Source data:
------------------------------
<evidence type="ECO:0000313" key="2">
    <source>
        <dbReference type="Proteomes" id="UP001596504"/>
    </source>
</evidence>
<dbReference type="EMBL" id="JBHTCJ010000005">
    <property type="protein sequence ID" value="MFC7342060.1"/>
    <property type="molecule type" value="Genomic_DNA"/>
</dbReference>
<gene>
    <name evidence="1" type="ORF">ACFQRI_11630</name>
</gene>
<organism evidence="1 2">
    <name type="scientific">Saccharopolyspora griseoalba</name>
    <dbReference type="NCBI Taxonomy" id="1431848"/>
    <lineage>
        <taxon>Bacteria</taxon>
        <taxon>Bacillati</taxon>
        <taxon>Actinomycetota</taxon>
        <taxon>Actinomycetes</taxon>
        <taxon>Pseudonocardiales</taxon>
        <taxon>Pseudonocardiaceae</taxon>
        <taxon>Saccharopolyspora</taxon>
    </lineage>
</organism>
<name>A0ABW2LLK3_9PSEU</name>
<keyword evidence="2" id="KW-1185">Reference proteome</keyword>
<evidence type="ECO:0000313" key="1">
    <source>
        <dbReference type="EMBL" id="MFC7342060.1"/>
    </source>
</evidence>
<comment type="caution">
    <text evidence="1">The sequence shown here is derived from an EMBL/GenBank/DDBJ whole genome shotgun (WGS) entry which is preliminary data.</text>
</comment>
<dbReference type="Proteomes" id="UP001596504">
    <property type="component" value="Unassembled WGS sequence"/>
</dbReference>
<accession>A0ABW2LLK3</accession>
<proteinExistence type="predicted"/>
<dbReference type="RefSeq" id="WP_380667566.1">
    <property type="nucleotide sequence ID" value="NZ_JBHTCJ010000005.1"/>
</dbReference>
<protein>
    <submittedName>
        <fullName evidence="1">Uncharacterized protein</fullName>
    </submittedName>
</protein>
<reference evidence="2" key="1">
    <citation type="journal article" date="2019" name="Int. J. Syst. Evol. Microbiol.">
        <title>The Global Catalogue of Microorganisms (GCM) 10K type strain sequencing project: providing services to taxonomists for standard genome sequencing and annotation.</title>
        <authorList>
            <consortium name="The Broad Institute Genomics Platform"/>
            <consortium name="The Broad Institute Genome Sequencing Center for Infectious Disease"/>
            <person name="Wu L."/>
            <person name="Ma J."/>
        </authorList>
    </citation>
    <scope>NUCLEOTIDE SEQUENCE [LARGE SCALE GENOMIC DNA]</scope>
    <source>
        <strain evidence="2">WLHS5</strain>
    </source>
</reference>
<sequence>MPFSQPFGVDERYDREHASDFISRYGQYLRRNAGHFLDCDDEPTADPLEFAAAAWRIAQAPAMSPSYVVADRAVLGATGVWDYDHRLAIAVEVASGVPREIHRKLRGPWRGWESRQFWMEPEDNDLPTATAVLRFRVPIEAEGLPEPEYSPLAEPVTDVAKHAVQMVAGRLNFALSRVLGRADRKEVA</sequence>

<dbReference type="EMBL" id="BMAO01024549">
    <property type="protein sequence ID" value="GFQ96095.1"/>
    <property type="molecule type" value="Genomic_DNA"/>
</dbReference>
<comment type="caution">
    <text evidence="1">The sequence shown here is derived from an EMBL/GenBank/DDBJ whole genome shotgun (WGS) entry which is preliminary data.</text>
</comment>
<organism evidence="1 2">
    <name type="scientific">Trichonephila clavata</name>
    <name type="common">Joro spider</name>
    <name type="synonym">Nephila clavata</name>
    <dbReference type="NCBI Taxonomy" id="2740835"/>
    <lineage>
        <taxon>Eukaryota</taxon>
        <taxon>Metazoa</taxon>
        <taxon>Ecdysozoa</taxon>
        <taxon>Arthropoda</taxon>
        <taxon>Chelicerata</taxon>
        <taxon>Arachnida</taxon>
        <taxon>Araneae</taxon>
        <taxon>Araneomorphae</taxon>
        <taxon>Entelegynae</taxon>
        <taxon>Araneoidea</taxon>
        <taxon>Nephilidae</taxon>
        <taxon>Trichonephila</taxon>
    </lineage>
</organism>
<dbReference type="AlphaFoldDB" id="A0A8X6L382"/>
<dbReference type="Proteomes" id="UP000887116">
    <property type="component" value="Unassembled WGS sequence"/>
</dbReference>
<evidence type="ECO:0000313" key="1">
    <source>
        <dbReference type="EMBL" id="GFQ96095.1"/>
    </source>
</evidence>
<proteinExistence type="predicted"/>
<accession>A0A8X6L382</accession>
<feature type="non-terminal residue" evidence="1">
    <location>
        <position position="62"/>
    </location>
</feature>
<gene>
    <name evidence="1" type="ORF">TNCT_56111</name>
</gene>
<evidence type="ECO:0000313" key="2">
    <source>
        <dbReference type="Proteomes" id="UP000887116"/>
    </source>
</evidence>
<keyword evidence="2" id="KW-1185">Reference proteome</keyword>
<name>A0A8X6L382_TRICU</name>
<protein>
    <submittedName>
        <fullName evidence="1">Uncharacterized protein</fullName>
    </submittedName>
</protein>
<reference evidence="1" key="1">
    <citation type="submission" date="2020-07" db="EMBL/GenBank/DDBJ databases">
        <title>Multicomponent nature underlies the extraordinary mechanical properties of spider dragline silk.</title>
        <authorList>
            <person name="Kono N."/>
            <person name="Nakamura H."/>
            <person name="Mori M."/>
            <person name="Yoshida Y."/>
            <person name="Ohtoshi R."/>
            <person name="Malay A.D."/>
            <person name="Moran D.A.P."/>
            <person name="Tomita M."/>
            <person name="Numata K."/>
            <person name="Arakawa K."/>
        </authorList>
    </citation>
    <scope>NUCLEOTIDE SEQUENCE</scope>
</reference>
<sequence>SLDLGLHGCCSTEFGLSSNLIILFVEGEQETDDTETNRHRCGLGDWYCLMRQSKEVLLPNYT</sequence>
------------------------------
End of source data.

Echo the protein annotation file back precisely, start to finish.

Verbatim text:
<evidence type="ECO:0000313" key="2">
    <source>
        <dbReference type="Proteomes" id="UP001596504"/>
    </source>
</evidence>
<dbReference type="EMBL" id="JBHTCJ010000005">
    <property type="protein sequence ID" value="MFC7342060.1"/>
    <property type="molecule type" value="Genomic_DNA"/>
</dbReference>
<gene>
    <name evidence="1" type="ORF">ACFQRI_11630</name>
</gene>
<organism evidence="1 2">
    <name type="scientific">Saccharopolyspora griseoalba</name>
    <dbReference type="NCBI Taxonomy" id="1431848"/>
    <lineage>
        <taxon>Bacteria</taxon>
        <taxon>Bacillati</taxon>
        <taxon>Actinomycetota</taxon>
        <taxon>Actinomycetes</taxon>
        <taxon>Pseudonocardiales</taxon>
        <taxon>Pseudonocardiaceae</taxon>
        <taxon>Saccharopolyspora</taxon>
    </lineage>
</organism>
<name>A0ABW2LLK3_9PSEU</name>
<keyword evidence="2" id="KW-1185">Reference proteome</keyword>
<evidence type="ECO:0000313" key="1">
    <source>
        <dbReference type="EMBL" id="MFC7342060.1"/>
    </source>
</evidence>
<comment type="caution">
    <text evidence="1">The sequence shown here is derived from an EMBL/GenBank/DDBJ whole genome shotgun (WGS) entry which is preliminary data.</text>
</comment>
<dbReference type="Proteomes" id="UP001596504">
    <property type="component" value="Unassembled WGS sequence"/>
</dbReference>
<accession>A0ABW2LLK3</accession>
<proteinExistence type="predicted"/>
<dbReference type="RefSeq" id="WP_380667566.1">
    <property type="nucleotide sequence ID" value="NZ_JBHTCJ010000005.1"/>
</dbReference>
<protein>
    <submittedName>
        <fullName evidence="1">Uncharacterized protein</fullName>
    </submittedName>
</protein>
<reference evidence="2" key="1">
    <citation type="journal article" date="2019" name="Int. J. Syst. Evol. Microbiol.">
        <title>The Global Catalogue of Microorganisms (GCM) 10K type strain sequencing project: providing services to taxonomists for standard genome sequencing and annotation.</title>
        <authorList>
            <consortium name="The Broad Institute Genomics Platform"/>
            <consortium name="The Broad Institute Genome Sequencing Center for Infectious Disease"/>
            <person name="Wu L."/>
            <person name="Ma J."/>
        </authorList>
    </citation>
    <scope>NUCLEOTIDE SEQUENCE [LARGE SCALE GENOMIC DNA]</scope>
    <source>
        <strain evidence="2">WLHS5</strain>
    </source>
</reference>
<sequence>MPFSQPFGVDERYDREHASDFISRYGQYLRRNAGHFLDCDDEPTADPLEFAAAAWRIAQAPAMSPSYVVADRAVLGATGVWDYDHRLAIAVEVASGVPREIHRKLRGPWRGWESRQFWMEPEDNDLPTATAVLRFRVPIEAEGLPEPEYSPLAEPVTDVAKHAVQMVAGRLNFALSRVLGRADRKEVA</sequence>

<dbReference type="EMBL" id="BMAO01024549">
    <property type="protein sequence ID" value="GFQ96095.1"/>
    <property type="molecule type" value="Genomic_DNA"/>
</dbReference>
<comment type="caution">
    <text evidence="1">The sequence shown here is derived from an EMBL/GenBank/DDBJ whole genome shotgun (WGS) entry which is preliminary data.</text>
</comment>
<organism evidence="1 2">
    <name type="scientific">Trichonephila clavata</name>
    <name type="common">Joro spider</name>
    <name type="synonym">Nephila clavata</name>
    <dbReference type="NCBI Taxonomy" id="2740835"/>
    <lineage>
        <taxon>Eukaryota</taxon>
        <taxon>Metazoa</taxon>
        <taxon>Ecdysozoa</taxon>
        <taxon>Arthropoda</taxon>
        <taxon>Chelicerata</taxon>
        <taxon>Arachnida</taxon>
        <taxon>Araneae</taxon>
        <taxon>Araneomorphae</taxon>
        <taxon>Entelegynae</taxon>
        <taxon>Araneoidea</taxon>
        <taxon>Nephilidae</taxon>
        <taxon>Trichonephila</taxon>
    </lineage>
</organism>
<dbReference type="AlphaFoldDB" id="A0A8X6L382"/>
<dbReference type="Proteomes" id="UP000887116">
    <property type="component" value="Unassembled WGS sequence"/>
</dbReference>
<evidence type="ECO:0000313" key="1">
    <source>
        <dbReference type="EMBL" id="GFQ96095.1"/>
    </source>
</evidence>
<proteinExistence type="predicted"/>
<accession>A0A8X6L382</accession>
<feature type="non-terminal residue" evidence="1">
    <location>
        <position position="62"/>
    </location>
</feature>
<gene>
    <name evidence="1" type="ORF">TNCT_56111</name>
</gene>
<evidence type="ECO:0000313" key="2">
    <source>
        <dbReference type="Proteomes" id="UP000887116"/>
    </source>
</evidence>
<keyword evidence="2" id="KW-1185">Reference proteome</keyword>
<name>A0A8X6L382_TRICU</name>
<protein>
    <submittedName>
        <fullName evidence="1">Uncharacterized protein</fullName>
    </submittedName>
</protein>
<reference evidence="1" key="1">
    <citation type="submission" date="2020-07" db="EMBL/GenBank/DDBJ databases">
        <title>Multicomponent nature underlies the extraordinary mechanical properties of spider dragline silk.</title>
        <authorList>
            <person name="Kono N."/>
            <person name="Nakamura H."/>
            <person name="Mori M."/>
            <person name="Yoshida Y."/>
            <person name="Ohtoshi R."/>
            <person name="Malay A.D."/>
            <person name="Moran D.A.P."/>
            <person name="Tomita M."/>
            <person name="Numata K."/>
            <person name="Arakawa K."/>
        </authorList>
    </citation>
    <scope>NUCLEOTIDE SEQUENCE</scope>
</reference>
<sequence>SLDLGLHGCCSTEFGLSSNLIILFVEGEQETDDTETNRHRCGLGDWYCLMRQSKEVLLPNYT</sequence>